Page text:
In the financial sector, the securities trading processes of today barely resemble those of 25 years ago, thanks to automation. The trading floors that depended on boisterous people making verbal deals have gone quiet, as computerized trading driven by algorithms has overtaken the hand signals and shouts of the years past.
We certainly can’t say the same for adoption of enabling technology in the investment banking arena. As an article by Reuters explains, “Conventional wisdom holds that investment banking does not yield itself to automation the way trading does, because it relies so much on personal relationships forged over years of business lunches, rounds of golf and boardroom presentations.”
Maybe automation does go against conventional wisdom. Some investment bankers are suspicious of technology advancements, fearing the new processes could automate them out of a job, rather than seeing how technology could enhance their knowledge and capabilities, and enable outreach to a larger network of buyers and sellers. There are some signs of change, but it’s moving at a snail’s pace.
In my opinion, there are three obvious areas where technology could be a real boon to investment banking:
- Buyer Identification – Bankers typically spend years building relationships with potential buyers, both financial and strategic. Barring perhaps a handful of industries, it’s impossible for an M&A banker to really know every buyer in the market – especially when the market is now global. Online networking – the world’s biggest Rolodex – can bring the right people together at the right time to expand everyone’s opportunities. A 2016 survey of more than 700 M&A professionals showed that nearly two-thirds (62%) of dealmakers say that online deal sourcing allows them to identify counterparties they otherwise would not have found.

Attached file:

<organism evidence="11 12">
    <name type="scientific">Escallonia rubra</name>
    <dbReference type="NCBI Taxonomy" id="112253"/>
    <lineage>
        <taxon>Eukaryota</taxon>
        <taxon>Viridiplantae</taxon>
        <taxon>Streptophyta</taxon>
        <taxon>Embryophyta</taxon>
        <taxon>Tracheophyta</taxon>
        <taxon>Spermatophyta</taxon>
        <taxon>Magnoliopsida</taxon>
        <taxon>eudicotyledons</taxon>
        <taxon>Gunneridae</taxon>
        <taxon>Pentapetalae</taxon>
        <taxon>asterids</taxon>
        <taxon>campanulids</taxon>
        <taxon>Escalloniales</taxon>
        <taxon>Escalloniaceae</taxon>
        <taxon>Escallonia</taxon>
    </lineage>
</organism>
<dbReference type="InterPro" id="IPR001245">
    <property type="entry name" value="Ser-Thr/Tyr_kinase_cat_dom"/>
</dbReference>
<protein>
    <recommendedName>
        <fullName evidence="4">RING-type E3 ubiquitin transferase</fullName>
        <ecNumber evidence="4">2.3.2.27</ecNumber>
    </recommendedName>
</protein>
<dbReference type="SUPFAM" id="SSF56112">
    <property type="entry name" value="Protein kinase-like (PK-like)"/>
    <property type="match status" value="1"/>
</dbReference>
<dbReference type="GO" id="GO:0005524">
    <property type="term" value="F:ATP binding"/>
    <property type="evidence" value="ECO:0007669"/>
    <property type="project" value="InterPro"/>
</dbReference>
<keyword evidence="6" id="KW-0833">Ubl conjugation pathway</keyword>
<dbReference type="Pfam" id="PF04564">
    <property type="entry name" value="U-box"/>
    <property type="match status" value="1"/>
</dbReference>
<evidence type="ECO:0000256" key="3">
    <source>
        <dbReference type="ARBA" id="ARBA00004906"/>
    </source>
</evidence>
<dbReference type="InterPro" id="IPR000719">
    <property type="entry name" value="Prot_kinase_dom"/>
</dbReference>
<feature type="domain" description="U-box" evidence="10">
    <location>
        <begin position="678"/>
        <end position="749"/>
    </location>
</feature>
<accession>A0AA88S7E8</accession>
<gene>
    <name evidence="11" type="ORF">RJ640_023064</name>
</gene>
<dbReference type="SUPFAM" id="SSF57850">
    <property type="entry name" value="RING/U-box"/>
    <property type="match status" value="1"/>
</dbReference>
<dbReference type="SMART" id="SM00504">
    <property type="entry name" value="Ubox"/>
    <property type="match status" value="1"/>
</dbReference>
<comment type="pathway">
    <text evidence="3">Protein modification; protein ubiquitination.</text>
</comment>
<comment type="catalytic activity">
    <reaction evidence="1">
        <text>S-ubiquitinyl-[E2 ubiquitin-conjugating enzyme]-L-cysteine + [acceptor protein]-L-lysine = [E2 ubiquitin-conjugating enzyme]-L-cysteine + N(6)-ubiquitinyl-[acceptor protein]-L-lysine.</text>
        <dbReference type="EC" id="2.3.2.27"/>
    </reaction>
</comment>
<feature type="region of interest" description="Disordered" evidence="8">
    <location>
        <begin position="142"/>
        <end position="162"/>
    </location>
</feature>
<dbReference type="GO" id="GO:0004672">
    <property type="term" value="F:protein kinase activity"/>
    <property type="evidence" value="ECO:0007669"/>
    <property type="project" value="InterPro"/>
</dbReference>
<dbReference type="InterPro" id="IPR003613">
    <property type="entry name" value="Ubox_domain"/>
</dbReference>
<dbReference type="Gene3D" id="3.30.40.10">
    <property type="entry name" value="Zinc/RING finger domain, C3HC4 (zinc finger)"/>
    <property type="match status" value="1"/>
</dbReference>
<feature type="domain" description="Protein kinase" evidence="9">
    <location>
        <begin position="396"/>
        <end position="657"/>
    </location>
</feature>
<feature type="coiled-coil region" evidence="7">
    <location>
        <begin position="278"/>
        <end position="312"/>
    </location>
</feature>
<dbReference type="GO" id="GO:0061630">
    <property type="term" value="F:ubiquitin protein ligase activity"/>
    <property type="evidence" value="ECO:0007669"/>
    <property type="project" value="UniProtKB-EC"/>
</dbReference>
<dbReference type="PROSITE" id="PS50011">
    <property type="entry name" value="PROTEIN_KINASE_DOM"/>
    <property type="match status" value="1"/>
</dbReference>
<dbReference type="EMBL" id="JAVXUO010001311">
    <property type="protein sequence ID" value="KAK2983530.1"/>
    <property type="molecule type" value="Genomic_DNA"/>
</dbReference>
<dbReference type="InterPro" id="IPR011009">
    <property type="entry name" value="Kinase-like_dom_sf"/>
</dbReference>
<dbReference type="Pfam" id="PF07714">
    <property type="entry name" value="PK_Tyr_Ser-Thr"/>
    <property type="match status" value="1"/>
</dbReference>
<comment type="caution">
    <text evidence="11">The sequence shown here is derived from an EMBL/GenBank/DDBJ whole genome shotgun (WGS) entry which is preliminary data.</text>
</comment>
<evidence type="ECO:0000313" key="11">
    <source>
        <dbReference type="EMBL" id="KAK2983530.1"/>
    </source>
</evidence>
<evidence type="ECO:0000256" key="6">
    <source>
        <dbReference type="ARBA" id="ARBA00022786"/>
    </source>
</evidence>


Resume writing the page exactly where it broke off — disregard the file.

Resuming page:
- Information flow – Much of the investment banking workflow still takes place through Excel, PowerPoint and email. Not only do these tools slow the dealmaking process, but they can also put sensitive information at risk of unwanted disclosure. Here are a few areas where information flow could be vastly improved with technology:
- NDA management
Parties involved in a deal email NDAs back and forth dozens of times as they edit and negotiate terms. Sending, sharing and storing files electronically can improve efficiency and security.
- Due diligence Q&A process
During the due diligence stage of a deal, many investment banks attempt to field hundreds of buyer questions over email, and then populate the responses in an unwieldy Excel spreadsheet. Sometimes bankers live in Excel for the wrong reasons. It can make some challenges worse. Q&A functions in virtual data rooms (VDRs) are designed to make interactions between buyers and sellers a lot more manageable.
- Ad hoc file sharing
Most banks recognize they cannot allow their bankers to use consumer-grade Dropbox-type tools; however, many have not provided a secure and efficient alternative to send and share files electronically. We continue to see email used as the means for sharing large and even sensitive files. Email has file-size limitations and lacks security features like Information Rights Management (IRM) to take information back after it has been shared. When dealing in the world of M&A, the ability to recall information should be top of mind.
- NDA management
- Artificial Intelligence (AI) – Some banks are beginning to explore whether tasks like modeling can be more effectively handled by AI. Such tools can read, review and analyze vast amounts of information in mere minutes, thereby expediting knowledge-based activities to improve efficiency, accuracy and performance.
The investment banking industry is ripe for technological process improvement. It will take a few early adopters to show success before the rest of the community crosses the chasm. The questions are how long this transformation will take and who will lead it.
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